The energy trilemma framework which was introduced by the World Energy Council is defined into three pillars as follow.

  1. Energy security – a question of how to effectively manage primary energy supply from either internal or external sources, how to maintain the reliability of energy infrastructure, how energy provider is able to meet the current and future energy demand;
  2. Energy equity – a need to establish accessibility and affordability of energy supply for the whole society;
  3. Environmental sustainability – to create a clean and environmentally-friendly energy usage through the promotion of renewable energy and other low carbon sources as well as demand efficiency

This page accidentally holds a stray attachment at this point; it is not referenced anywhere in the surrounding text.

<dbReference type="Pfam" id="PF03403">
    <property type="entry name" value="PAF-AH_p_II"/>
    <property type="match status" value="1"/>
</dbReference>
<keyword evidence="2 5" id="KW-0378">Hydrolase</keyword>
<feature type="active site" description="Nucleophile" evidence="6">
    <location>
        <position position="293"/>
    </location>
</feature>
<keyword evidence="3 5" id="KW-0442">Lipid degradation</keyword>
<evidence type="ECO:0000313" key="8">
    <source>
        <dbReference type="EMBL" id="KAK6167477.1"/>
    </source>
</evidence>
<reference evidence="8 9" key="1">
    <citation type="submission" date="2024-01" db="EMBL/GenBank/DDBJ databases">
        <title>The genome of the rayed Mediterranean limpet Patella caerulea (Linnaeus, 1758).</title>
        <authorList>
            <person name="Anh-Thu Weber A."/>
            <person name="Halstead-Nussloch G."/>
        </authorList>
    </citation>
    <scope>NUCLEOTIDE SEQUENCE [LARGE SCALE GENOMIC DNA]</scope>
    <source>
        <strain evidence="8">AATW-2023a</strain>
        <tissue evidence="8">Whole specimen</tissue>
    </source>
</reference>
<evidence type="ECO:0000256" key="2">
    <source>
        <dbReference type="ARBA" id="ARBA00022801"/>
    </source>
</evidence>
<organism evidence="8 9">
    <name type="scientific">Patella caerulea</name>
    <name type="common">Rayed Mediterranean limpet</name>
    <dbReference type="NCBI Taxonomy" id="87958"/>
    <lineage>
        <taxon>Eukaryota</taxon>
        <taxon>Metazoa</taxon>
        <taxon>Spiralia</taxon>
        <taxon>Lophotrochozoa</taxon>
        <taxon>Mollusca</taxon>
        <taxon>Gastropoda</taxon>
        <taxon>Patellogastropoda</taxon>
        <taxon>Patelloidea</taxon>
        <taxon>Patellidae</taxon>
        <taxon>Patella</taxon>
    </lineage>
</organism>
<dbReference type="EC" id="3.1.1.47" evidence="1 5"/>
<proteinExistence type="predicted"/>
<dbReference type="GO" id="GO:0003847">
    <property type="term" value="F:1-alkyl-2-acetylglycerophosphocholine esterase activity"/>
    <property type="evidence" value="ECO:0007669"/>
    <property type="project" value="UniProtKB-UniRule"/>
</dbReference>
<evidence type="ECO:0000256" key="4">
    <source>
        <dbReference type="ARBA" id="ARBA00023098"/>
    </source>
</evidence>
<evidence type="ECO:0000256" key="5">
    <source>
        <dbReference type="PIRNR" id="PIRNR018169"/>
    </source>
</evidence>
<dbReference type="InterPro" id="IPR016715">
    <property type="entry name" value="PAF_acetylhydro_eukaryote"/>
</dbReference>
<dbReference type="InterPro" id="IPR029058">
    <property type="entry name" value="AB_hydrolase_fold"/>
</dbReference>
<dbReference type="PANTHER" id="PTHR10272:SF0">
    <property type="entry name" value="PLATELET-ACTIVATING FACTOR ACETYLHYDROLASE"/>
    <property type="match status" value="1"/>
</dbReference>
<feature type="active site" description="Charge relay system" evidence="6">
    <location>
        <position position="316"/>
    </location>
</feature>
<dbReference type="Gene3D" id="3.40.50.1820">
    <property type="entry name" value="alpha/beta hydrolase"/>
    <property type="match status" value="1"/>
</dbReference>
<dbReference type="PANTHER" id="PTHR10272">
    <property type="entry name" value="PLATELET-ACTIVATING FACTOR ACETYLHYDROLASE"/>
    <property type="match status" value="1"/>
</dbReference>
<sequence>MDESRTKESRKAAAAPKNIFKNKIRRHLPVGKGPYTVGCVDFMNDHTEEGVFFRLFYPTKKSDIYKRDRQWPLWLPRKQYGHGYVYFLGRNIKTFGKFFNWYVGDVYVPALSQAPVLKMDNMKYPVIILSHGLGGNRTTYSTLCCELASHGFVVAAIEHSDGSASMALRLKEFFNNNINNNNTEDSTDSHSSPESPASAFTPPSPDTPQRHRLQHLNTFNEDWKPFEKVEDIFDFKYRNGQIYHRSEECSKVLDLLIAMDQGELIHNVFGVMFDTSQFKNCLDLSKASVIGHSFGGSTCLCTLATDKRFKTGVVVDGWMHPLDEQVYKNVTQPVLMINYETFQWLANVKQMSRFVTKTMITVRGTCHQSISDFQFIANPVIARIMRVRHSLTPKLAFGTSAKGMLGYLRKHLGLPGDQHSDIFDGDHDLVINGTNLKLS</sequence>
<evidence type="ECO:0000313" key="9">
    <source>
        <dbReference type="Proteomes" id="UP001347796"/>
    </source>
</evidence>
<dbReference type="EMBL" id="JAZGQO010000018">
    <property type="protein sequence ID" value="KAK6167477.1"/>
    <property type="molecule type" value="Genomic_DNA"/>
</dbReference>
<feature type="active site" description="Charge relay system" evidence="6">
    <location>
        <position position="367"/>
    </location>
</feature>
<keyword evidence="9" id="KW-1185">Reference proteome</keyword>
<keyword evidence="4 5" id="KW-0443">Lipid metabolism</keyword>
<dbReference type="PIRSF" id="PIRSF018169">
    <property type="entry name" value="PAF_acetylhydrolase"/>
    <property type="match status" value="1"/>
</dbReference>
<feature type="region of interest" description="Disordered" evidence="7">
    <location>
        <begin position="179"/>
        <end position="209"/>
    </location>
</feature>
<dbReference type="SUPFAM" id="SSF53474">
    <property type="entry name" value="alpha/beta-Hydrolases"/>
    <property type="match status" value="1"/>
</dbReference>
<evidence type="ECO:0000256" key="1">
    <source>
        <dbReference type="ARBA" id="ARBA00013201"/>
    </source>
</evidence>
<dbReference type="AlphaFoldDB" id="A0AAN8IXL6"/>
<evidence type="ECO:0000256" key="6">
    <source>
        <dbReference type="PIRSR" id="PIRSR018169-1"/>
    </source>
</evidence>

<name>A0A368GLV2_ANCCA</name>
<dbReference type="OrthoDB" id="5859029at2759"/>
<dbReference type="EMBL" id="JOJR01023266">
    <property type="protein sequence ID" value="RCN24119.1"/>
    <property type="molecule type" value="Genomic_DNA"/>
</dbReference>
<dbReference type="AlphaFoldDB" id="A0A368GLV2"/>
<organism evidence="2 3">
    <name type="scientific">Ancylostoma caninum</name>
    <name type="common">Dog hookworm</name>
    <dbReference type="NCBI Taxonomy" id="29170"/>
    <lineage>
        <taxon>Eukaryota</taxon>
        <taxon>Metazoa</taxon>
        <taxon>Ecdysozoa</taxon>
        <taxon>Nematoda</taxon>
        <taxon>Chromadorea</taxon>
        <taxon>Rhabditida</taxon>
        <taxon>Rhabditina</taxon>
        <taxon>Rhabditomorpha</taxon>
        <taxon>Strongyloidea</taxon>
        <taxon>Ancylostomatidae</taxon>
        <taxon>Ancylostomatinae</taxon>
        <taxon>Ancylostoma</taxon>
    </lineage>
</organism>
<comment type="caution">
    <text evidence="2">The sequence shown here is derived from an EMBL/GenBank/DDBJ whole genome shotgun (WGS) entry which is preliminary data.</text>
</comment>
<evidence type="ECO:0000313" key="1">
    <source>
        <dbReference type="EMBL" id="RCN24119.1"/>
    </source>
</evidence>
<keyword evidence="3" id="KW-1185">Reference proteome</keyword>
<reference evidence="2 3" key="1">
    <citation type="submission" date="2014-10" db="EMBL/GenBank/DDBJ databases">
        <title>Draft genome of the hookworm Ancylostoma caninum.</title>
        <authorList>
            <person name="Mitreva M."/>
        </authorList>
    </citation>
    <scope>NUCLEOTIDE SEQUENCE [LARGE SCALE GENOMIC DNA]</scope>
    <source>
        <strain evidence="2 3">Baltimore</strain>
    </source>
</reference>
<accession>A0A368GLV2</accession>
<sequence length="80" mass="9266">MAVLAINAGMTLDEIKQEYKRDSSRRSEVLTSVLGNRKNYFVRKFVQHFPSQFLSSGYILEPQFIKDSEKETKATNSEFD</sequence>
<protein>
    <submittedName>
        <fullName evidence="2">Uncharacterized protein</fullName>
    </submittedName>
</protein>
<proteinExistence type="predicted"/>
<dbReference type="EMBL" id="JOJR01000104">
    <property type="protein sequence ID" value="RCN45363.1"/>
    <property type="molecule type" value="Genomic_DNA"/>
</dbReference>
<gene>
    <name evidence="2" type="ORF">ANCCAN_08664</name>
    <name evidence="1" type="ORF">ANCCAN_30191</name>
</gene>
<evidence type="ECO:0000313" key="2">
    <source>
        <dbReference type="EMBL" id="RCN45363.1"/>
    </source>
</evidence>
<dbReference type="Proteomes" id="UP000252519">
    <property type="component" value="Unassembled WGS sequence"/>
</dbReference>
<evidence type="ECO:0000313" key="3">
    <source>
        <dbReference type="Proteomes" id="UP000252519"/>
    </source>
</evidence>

In Indonesia’s power sector, the implementation of energy trilemma carries out among others by increasing capacity of generation system, increasing availability, and increasing accessibility through equitable distribution. The goal is to establish a full coverage of electrification ratio but also a robust electricity supply system that is affordable, reliable, and environmentally-friendly. In line with the energy trilemma, MEMR’s current policy and foremost priority is now the equitable energy. The objective is to emphasize on social welfare, conducive business climate, and economic growth. The principle of energy trilemma has been adopted into five pillars under the equitable energy policy, namely the electrification ratio, fair distribution, sustainability and affordability, investment and growth, and bureaucracy reform.